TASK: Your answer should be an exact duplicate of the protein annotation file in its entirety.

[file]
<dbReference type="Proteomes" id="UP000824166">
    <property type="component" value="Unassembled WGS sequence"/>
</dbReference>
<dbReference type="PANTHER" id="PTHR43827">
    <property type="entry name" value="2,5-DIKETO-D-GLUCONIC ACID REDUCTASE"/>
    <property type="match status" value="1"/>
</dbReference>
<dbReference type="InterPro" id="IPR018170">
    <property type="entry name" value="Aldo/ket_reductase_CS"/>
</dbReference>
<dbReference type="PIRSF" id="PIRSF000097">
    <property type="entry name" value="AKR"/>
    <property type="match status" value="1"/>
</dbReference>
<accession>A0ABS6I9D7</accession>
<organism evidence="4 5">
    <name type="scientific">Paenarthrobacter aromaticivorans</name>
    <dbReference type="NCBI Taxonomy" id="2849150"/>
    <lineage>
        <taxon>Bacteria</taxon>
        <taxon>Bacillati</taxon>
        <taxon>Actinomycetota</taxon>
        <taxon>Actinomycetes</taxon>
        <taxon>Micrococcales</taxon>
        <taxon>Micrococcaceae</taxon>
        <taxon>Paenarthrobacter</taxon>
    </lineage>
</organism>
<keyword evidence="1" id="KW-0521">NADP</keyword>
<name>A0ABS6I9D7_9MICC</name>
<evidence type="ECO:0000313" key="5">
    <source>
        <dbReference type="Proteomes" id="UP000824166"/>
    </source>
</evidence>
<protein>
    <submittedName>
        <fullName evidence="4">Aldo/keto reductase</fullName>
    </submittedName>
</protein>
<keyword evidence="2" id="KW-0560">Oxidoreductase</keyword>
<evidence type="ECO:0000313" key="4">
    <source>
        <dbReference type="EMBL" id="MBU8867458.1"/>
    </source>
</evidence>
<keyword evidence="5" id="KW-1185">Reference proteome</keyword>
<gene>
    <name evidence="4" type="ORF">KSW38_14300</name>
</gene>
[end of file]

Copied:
<dbReference type="Proteomes" id="UP000824166">
    <property type="component" value="Unassembled WGS sequence"/>
</dbReference>
<dbReference type="PANTHER" id="PTHR43827">
    <property type="entry name" value="2,5-DIKETO-D-GLUCONIC ACID REDUCTASE"/>
    <property type="match status" value="1"/>
</dbReference>
<dbReference type="InterPro" id="IPR018170">
    <property type="entry name" value="Aldo/ket_reductase_CS"/>
</dbReference>
<dbReference type="PIRSF" id="PIRSF000097">
    <property type="entry name" value="AKR"/>
    <property type="match status" value="1"/>
</dbReference>
<accession>A0ABS6I9D7</accession>
<organism evidence="4 5">
    <name type="scientific">Paenarthrobacter aromaticivorans</name>
    <dbReference type="NCBI Taxonomy" id="2849150"/>
    <lineage>
        <taxon>Bacteria</taxon>
        <taxon>Bacillati</taxon>
        <taxon>Actinomycetota</taxon>
        <taxon>Actinomycetes</taxon>
        <taxon>Micrococcales</taxon>
        <taxon>Micrococcaceae</taxon>
        <taxon>Paenarthrobacter</taxon>
    </lineage>
</organism>
<keyword evidence="1" id="KW-0521">NADP</keyword>
<name>A0ABS6I9D7_9MICC</name>
<evidence type="ECO:0000313" key="5">
    <source>
        <dbReference type="Proteomes" id="UP000824166"/>
    </source>
</evidence>
<protein>
    <submittedName>
        <fullName evidence="4">Aldo/keto reductase</fullName>
    </submittedName>
</protein>
<keyword evidence="2" id="KW-0560">Oxidoreductase</keyword>
<evidence type="ECO:0000313" key="4">
    <source>
        <dbReference type="EMBL" id="MBU8867458.1"/>
    </source>
</evidence>
<keyword evidence="5" id="KW-1185">Reference proteome</keyword>
<gene>
    <name evidence="4" type="ORF">KSW38_14300</name>
</gene>